The plans were initially designed as contributory defined benefit pension plans with a normal retirement benefit of around 75 percent of a participant’s covered compensation after 30 years of service. As their financial situation deteriorated, mainly because the government failed to make the actuarially required contributions, pension benefits were reduced and employee contributions were increased. For example, the formula for normal retirement benefits was prospectively reduced for employees hired between 1991 and 1999, employees hired after 1999 were transitioned to a hybrid cash balance design with a benefit level based solely on the amount of employee contributions, and a host of nonretirement benefits were eliminated during 2013 and 2014. Nevertheless, the financial downfall continued to the point that by 2017, the plans had run out of assets.

The Puerto Rico government and the Board are now planning to restructure the plans by permanently freezing defined benefit accumulations or accruals for those participants previously grandfathered into a defined benefits formula, moving all active government employees into a newly created defined contributions/savings plan with segregated accounts, and reducing by 8.5 percent all pensions above $1,200 per month. Since the first $1,200 will be spared from reduction, the Board estimates that only 40 percent of current and future retirees will see their pensions reduced.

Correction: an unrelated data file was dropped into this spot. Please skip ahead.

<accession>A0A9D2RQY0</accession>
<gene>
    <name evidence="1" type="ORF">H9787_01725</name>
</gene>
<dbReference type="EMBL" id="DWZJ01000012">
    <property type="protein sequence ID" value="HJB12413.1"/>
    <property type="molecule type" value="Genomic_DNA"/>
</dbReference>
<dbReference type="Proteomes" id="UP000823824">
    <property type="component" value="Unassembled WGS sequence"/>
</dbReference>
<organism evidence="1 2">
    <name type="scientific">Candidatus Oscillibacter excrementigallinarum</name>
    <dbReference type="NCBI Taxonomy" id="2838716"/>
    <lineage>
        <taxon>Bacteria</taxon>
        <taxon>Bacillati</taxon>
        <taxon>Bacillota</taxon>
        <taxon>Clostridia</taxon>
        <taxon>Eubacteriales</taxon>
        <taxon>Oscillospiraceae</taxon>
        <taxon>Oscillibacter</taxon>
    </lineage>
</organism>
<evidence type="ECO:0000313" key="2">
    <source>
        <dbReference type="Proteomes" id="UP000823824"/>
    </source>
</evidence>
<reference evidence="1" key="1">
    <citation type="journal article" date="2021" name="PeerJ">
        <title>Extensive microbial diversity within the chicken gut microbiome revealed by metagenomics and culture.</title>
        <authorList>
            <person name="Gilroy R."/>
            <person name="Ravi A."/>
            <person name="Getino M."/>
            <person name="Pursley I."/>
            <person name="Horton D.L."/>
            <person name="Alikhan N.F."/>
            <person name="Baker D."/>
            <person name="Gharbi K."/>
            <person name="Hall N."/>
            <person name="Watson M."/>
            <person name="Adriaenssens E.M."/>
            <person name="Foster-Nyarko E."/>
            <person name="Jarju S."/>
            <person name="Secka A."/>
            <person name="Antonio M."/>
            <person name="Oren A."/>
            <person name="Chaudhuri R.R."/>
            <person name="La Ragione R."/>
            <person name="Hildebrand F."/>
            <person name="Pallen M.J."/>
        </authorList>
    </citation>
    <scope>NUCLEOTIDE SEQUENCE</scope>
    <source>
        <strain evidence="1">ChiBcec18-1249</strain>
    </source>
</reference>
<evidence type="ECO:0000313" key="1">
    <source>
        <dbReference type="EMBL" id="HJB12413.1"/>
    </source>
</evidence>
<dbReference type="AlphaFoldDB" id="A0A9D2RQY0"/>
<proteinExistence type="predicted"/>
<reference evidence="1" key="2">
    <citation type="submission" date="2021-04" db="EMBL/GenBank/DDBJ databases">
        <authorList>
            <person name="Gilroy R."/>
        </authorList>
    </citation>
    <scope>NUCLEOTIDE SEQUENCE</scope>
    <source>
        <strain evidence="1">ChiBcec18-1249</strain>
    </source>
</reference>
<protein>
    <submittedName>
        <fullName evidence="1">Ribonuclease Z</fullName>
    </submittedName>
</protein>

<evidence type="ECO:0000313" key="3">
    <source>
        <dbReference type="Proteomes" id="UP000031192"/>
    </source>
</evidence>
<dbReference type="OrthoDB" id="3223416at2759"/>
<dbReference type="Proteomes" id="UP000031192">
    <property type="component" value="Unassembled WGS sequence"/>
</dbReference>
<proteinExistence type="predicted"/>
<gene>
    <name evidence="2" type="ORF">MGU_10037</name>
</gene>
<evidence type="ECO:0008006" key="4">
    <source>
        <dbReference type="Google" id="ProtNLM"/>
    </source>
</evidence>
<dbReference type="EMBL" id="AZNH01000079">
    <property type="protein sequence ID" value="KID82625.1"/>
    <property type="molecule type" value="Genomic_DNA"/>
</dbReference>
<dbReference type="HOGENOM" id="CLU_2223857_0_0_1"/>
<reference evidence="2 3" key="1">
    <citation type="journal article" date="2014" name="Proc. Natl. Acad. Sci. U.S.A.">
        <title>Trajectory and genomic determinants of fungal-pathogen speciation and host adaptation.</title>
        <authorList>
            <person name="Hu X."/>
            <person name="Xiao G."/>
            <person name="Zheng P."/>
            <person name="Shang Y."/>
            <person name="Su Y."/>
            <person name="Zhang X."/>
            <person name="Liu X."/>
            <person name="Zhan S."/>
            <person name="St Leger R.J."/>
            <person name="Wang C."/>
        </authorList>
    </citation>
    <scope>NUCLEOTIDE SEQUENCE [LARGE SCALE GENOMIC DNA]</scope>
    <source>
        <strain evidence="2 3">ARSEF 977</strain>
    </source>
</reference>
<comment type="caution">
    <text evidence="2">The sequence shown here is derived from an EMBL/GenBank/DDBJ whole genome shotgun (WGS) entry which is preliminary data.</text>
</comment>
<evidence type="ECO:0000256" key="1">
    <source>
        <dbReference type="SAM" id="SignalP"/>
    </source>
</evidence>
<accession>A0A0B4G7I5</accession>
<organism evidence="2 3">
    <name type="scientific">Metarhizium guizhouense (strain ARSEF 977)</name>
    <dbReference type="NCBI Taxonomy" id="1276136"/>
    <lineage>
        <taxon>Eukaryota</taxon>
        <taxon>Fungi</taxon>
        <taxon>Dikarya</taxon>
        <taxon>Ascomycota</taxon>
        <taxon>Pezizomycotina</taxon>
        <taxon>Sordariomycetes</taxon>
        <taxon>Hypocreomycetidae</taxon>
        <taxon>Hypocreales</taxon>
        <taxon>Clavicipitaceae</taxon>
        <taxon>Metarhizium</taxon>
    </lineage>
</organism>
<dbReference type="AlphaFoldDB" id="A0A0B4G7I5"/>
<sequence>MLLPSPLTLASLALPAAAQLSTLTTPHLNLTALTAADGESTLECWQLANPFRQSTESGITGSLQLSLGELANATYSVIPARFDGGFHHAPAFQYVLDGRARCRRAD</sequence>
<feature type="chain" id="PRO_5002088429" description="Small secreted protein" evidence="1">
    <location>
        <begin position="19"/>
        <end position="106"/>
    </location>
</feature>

This last cost-control measure, pension reductions, is bound to require bankruptcy court approval, because, just like most U.S. states, Puerto Rico does not allow for the curtailment of retiree pensions. In Bayron Toro v. Serra, 119 D.P.R. 605 (1987), the Supreme Court of Puerto Rico held that once a participant has retired and met all the applicable eligibility requirements, his or her public pension benefits may not be reduced. Federal bankruptcy courts, however, are not bound by that local rule and may authorize pension reductions, provided such reductions are fair and equitable to all creditors, including current and future retirees. Since pension benefits are in essence contractual obligations and impairing contracts is an integral part of the bankruptcy process, it follows that a federal bankruptcy judge may authorize the reduction of pension benefits, both from private and public pension plans.

In practice, most U.S. municipal bankruptcies have resulted in either no pension reductions (e.g., San Bernardino, Stockton, and Vallejo, California) or reductions of about 5 percent (e.g., Detroit, Michigan). Thus, while at first glance an 8.5 percent reduction on pensions above $1,200 per month may not seem that much, that is actually on the higher end of the public pension reductions previously allowed by federal bankruptcy judges. Much to the dismay of some of the Puerto Rico government’s creditors, it is unlikely that at the end of the day local retirees will see their pensions reduced by more than 8.5 percent.